Debt Discharge (relief from your payment obligations)
Chapter 7 bankruptcy
is a process by which an appointed trustee will sell or otherwise liquidate your
“non-exempt” assets, if any, for purposes of paying your creditors.
As part of the process creditors will usually receive, as
proceeds of liquidation, only a fraction of what they otherwise would be
owed. If all your assets are
“exempt”, unsecured creditors will receive nothing.
Under Chapter 7 debts eliminated will normally include credit
cards, medical bills, signature loans (unsecured debt, to which no
repossession or foreclosure right attaches) and deficiencies relating to
repossessed personal property (automobiles, for instance, so long as
they are not recently purchased). A
Chapter 7 bankruptcy could possibly eliminate your obligation to pay deficiencies on formerly owned
real estate already foreclosed
however, are non-dischargeable. These
cannot be eliminated in a Chapter 7. They generally include student
loans, “drunk driving” personal injury awards, unpaid child support,
penalties, liabilities for fraud and recently incurred taxes. When a
bankruptcy is filed an injunction, called the automatic stay, usually goes
into effect. An automatic
stay prohibits creditors from proceeding with collection activities
(including obnoxious phone calls, garnishments and foreclosures), unless
creditors obtain the bankruptcy court’s approval (called a relief from
In Bankruptcy You May Keep Exempt Assets
protect certain property from being liquidated by the Trustee.
Exemptions typically include up to $70,200 of equity in your Alaska primary
residence, up to $3,900 of equity for a single vehicle worth less than
$26,000 in total, most items of personal household property (up to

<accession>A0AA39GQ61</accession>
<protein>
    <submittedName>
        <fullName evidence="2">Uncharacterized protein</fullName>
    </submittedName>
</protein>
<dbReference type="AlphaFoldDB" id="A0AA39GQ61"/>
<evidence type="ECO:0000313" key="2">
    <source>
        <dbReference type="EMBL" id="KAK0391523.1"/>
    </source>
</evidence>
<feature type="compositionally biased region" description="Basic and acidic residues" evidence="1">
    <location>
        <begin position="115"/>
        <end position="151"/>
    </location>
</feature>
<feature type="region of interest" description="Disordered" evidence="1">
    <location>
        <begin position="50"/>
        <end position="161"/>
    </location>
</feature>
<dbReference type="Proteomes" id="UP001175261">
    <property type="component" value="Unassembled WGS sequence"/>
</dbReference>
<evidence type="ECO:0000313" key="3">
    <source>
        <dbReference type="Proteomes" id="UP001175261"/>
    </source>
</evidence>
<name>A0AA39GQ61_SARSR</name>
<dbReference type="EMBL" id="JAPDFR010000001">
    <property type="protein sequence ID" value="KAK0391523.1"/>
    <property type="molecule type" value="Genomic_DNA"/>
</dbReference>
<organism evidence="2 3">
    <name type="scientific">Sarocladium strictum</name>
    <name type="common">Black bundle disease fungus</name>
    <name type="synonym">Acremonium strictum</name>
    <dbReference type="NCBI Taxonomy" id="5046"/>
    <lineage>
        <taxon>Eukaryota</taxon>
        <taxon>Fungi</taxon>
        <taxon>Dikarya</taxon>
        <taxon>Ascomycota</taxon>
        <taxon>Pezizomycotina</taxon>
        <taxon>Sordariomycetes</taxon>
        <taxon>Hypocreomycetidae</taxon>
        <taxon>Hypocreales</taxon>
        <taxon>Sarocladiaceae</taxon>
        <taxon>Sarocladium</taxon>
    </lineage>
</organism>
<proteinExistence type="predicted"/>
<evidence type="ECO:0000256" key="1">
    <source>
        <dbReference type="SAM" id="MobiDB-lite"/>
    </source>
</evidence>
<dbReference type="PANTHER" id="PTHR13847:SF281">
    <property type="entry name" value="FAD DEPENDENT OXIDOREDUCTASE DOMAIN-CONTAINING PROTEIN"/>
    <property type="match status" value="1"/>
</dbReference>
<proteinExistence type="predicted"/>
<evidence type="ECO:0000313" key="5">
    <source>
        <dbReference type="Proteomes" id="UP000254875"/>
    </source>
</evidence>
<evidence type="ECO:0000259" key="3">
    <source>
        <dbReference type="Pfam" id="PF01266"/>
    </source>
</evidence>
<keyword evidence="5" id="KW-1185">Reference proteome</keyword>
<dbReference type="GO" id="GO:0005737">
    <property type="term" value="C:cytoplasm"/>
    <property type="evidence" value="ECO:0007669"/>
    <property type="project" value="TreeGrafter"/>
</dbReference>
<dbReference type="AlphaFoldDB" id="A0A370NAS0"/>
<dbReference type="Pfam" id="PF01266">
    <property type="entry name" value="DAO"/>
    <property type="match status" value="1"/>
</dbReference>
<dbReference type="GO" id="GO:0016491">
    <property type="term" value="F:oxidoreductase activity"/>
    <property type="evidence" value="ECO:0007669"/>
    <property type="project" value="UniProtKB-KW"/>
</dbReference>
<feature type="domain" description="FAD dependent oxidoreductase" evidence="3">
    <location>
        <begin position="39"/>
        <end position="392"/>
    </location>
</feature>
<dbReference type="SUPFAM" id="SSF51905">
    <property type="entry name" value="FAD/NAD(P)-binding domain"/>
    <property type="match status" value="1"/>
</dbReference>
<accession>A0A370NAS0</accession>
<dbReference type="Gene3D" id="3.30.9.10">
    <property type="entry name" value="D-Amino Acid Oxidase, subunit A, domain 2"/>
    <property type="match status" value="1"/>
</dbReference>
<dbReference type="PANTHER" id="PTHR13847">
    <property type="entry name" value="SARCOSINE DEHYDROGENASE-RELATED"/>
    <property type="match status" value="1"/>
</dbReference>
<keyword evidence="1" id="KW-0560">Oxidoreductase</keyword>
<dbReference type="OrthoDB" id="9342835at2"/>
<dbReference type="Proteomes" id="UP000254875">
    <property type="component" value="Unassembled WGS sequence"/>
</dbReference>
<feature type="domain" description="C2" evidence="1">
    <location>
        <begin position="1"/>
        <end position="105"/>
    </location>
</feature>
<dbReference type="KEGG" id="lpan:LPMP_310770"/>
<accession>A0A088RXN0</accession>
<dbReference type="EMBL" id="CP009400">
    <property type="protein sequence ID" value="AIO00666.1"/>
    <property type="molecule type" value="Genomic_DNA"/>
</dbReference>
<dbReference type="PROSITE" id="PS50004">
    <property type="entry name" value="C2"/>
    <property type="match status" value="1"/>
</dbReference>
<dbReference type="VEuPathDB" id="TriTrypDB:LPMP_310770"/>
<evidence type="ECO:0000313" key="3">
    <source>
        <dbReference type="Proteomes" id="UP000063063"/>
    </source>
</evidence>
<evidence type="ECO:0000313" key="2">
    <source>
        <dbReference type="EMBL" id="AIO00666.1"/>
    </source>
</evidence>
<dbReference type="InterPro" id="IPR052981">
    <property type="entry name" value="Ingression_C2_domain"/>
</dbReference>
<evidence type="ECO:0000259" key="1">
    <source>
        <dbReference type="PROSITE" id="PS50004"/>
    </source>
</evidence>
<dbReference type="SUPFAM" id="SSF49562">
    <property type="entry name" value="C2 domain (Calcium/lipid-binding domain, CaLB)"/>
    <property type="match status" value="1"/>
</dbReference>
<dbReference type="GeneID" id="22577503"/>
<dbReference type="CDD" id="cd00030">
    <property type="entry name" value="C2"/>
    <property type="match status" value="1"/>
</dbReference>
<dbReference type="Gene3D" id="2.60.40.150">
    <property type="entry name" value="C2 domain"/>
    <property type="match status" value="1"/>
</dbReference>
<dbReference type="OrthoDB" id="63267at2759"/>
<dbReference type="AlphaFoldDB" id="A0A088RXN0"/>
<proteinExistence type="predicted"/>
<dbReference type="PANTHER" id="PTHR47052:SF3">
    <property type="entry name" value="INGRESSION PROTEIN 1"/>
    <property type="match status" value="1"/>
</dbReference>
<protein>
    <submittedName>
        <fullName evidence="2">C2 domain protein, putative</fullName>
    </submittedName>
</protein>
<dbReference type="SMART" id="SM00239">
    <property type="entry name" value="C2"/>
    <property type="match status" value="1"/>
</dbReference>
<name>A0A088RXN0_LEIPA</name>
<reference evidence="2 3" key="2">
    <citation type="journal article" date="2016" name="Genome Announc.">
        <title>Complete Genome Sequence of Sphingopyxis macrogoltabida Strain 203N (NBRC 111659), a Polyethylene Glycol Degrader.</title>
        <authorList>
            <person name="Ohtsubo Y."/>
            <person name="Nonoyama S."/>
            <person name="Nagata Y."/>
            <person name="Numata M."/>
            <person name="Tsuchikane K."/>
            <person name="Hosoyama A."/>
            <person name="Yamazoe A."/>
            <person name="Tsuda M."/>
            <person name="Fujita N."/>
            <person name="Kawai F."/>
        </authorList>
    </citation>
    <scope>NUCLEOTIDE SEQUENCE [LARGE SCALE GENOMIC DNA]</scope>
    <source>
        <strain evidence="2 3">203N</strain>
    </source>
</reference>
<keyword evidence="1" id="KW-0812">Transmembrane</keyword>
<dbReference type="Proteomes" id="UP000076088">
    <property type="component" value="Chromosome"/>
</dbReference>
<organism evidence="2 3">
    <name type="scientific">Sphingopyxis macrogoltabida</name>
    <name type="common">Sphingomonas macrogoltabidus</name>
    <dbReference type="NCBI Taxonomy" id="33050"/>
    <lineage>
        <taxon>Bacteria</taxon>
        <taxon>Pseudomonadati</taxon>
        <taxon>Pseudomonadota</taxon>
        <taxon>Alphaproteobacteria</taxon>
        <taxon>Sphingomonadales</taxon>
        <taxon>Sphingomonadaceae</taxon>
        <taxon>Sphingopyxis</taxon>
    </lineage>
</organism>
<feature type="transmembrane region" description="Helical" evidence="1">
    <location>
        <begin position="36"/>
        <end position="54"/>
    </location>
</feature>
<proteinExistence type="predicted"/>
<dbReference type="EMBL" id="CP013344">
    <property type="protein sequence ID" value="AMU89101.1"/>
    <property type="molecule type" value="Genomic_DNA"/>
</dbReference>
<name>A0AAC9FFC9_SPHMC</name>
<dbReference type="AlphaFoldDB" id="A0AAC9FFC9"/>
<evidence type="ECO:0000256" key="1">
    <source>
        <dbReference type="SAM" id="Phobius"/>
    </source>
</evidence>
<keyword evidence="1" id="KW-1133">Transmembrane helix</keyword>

certain dollar limits), trade tools up to $3,640 in value, jewelry and
pets (also subject to dollar limits) and several other categories
(including, but not limited to, IRAs, 401K plans and Limited Entry
Not all property is
exempt, however. “Non-exempt property” is often sold by the Trustee
in order to pay creditors. Non-exempt property generally includes bank
deposits (checking and savings accounts and any pending but not yet
received PFDs*), investments (except for retirement accounts), business
interests (in an LLC or corporation, for instance), boats and
recreational vehicles and other property having significant value.
Consultation with an experienced bankruptcy attorney is critical to
being able to classify assets under available exemptions.
Alaska debtors can also, as an alternative to the exemptions
outlined above, take advantage of “federal exemptions” that allow
the use of a wild-card designation to exempt from liquidation assets of any sort up to specific dollar limitations (often in
excess of $10,000.00).
Secured debts are
those that are tied to particular assets that secure them (by lien or mortgage,
for example). Car loans are usually secured debt. If you want to stop making car payments and have your loan discharged,
you’ll have to give back the car since it is collateral for your
If you want to keep your car, you may be able to agree to continue making
payments in exchange for the right to keep the vehicle. This is done by
reaffirming the debt. Reaffirmation has serious ramifications; you
should consult with a bankruptcy attorney to make certain it is the
right thing to do.
The Means Test
Before filing for
Chapter 7 bankruptcy, you will have to qualify by analyzing your finances
means test. Your monthly income (as calculated under very specific
rules) is compared to the median income in your state for a family that
is the same size as yours. If your income is at or below the median
income, you may qualify for Chapter 7 bankruptcy. If your income is
higher than the median income, then you may still be able to file for
Chapter 7 bankruptcy protection. However,
your eligibility will depend on a comparison of your disposable income
to your allowed expenses.
Permanent Fund Dividend